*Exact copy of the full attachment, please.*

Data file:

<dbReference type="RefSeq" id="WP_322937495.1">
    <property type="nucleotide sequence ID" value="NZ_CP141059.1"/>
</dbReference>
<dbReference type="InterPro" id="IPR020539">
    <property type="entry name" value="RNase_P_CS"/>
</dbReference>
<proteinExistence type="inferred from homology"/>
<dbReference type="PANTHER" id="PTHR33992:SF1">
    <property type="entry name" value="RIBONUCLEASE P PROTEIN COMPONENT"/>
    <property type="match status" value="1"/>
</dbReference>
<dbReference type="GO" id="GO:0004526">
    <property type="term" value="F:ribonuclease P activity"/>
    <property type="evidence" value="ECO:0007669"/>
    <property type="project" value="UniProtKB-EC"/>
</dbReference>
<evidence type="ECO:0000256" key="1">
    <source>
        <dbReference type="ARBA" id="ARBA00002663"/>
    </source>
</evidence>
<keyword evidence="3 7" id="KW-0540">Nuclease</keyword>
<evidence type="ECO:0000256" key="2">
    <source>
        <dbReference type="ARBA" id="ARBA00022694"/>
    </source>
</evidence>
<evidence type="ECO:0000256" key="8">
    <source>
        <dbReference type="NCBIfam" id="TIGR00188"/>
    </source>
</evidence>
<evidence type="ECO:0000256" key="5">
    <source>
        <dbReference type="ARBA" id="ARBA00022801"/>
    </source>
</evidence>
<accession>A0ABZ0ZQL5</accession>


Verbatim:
<dbReference type="RefSeq" id="WP_322937495.1">
    <property type="nucleotide sequence ID" value="NZ_CP141059.1"/>
</dbReference>
<dbReference type="InterPro" id="IPR020539">
    <property type="entry name" value="RNase_P_CS"/>
</dbReference>
<proteinExistence type="inferred from homology"/>
<dbReference type="PANTHER" id="PTHR33992:SF1">
    <property type="entry name" value="RIBONUCLEASE P PROTEIN COMPONENT"/>
    <property type="match status" value="1"/>
</dbReference>
<dbReference type="GO" id="GO:0004526">
    <property type="term" value="F:ribonuclease P activity"/>
    <property type="evidence" value="ECO:0007669"/>
    <property type="project" value="UniProtKB-EC"/>
</dbReference>
<evidence type="ECO:0000256" key="1">
    <source>
        <dbReference type="ARBA" id="ARBA00002663"/>
    </source>
</evidence>
<keyword evidence="3 7" id="KW-0540">Nuclease</keyword>
<evidence type="ECO:0000256" key="2">
    <source>
        <dbReference type="ARBA" id="ARBA00022694"/>
    </source>
</evidence>
<evidence type="ECO:0000256" key="8">
    <source>
        <dbReference type="NCBIfam" id="TIGR00188"/>
    </source>
</evidence>
<evidence type="ECO:0000256" key="5">
    <source>
        <dbReference type="ARBA" id="ARBA00022801"/>
    </source>
</evidence>
<accession>A0ABZ0ZQL5</accession>